The recovery process will vary from person to person in terms of duration and degree of functional improvement. Some people will recover from their ecperiences very quickly and be ready to return to their life and responsibilities soon after. Other individuals will need time to respond to treatment and may need to return to their responsibilities more gradually.

Recovery from the first episode usually takes a number of months. If symptoms remain or return, the recovery process may be prolonged. Some people experience a difficult period lasting months or even years before things really settle down.

Once the person has responded to treatment, problems such as depression, anxiety disorders, decreased self-esteem and social impairment need to be addressed during the recovery phase.

Getting back to school

It is important to set realistic goals for returning to school. Reviewing previous academic records and accomplishments is a starting point. Choosing classes and activities that enhance the person's skills and interests can also be a way to help ease the process.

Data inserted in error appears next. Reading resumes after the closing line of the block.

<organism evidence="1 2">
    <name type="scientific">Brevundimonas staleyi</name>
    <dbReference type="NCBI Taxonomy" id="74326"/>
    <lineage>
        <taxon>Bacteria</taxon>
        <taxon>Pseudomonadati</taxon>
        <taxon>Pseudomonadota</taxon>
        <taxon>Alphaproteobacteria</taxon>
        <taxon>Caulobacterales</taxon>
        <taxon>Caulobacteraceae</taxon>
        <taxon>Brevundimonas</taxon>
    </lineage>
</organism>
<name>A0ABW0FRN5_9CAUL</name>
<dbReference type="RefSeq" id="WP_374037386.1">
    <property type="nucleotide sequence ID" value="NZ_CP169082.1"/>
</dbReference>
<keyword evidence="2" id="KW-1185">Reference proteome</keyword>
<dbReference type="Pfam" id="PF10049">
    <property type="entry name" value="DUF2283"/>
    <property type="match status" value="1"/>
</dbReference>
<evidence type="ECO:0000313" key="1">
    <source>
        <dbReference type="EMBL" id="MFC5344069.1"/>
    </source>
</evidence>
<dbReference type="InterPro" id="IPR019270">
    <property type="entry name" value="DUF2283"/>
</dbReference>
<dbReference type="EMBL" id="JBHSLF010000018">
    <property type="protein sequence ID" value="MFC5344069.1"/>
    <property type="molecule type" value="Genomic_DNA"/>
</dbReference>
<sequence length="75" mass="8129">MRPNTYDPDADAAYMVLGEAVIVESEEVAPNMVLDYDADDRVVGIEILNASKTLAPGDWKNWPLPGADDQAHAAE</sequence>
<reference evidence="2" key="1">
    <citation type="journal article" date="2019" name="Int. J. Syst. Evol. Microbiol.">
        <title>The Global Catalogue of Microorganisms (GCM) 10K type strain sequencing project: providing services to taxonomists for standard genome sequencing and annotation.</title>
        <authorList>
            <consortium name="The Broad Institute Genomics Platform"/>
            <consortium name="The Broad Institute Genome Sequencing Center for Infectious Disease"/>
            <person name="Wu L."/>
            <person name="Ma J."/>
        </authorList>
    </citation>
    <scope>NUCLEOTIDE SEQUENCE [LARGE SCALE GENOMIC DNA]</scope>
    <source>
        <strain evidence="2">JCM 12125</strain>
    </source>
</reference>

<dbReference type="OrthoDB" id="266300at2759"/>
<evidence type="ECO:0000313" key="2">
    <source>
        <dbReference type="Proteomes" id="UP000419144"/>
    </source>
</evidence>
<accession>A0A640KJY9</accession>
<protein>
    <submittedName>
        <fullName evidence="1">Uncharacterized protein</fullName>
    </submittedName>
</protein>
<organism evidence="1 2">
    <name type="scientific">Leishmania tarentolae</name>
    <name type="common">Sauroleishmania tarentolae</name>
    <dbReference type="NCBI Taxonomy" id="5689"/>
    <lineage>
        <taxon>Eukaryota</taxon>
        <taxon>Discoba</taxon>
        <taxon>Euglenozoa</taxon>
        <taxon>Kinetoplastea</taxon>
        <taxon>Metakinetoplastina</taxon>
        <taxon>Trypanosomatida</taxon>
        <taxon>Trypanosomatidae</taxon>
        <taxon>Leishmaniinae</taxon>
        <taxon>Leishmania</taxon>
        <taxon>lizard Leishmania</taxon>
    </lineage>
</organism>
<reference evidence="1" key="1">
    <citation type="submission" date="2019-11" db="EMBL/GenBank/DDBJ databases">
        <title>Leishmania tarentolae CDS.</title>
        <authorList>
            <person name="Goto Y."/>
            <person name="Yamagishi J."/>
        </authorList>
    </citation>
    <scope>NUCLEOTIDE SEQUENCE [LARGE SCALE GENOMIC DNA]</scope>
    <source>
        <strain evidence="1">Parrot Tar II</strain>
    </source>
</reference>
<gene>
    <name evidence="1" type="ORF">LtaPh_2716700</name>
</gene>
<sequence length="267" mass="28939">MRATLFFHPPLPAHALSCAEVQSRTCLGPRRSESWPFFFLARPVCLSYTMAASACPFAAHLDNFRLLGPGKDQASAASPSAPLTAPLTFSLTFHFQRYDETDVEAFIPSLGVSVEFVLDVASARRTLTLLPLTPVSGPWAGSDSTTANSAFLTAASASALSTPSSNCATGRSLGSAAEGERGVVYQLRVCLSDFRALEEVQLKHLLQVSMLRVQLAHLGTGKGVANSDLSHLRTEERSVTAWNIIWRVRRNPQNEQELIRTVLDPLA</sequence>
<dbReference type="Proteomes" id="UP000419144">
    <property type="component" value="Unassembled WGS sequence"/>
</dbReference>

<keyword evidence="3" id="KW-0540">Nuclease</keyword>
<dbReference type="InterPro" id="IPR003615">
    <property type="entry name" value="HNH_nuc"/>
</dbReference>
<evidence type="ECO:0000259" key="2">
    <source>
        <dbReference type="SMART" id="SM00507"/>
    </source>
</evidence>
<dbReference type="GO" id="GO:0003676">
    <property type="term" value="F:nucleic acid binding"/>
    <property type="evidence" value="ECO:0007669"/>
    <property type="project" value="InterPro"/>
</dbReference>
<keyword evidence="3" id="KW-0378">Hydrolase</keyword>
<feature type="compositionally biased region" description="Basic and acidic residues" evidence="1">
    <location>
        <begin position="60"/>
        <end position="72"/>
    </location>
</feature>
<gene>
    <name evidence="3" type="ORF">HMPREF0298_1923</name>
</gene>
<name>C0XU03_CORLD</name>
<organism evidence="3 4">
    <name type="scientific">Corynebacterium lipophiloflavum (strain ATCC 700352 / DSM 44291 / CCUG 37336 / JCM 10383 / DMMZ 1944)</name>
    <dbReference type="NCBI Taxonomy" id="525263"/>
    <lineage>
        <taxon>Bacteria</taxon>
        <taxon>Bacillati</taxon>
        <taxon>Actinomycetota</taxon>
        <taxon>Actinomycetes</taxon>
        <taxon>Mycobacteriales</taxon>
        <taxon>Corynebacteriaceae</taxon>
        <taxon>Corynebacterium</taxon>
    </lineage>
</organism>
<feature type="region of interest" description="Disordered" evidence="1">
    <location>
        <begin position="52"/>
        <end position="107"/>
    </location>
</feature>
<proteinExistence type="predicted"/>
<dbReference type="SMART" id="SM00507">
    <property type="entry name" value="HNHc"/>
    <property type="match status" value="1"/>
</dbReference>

The person and/or family should meet with the school counsellor or academic advisor to discuss recovery, as well as, spend time educating them about psychosis and how it has impacted the person's abilities. Having a note from the doctor, or perhaps giving written permission for the teacher/counsellor to talk to the person's clinician or doctor would help.

Sometimes it is best for a friend or family member to accompany the person for the first little while, as they make the adjustment.

Returning to work

It is important to set realistic goals for returning to work. Perhaps starting back part-time would be one way of easing into it. For some, volunteer work is a good first step.

Knowledge helps to reduce stigma. Educating the employer and the staff about the experience and the recovery is important. Practicing what to say and having a doctor's note will help, or perhaps having a professional (like a counsellor) come in would be the right way to go.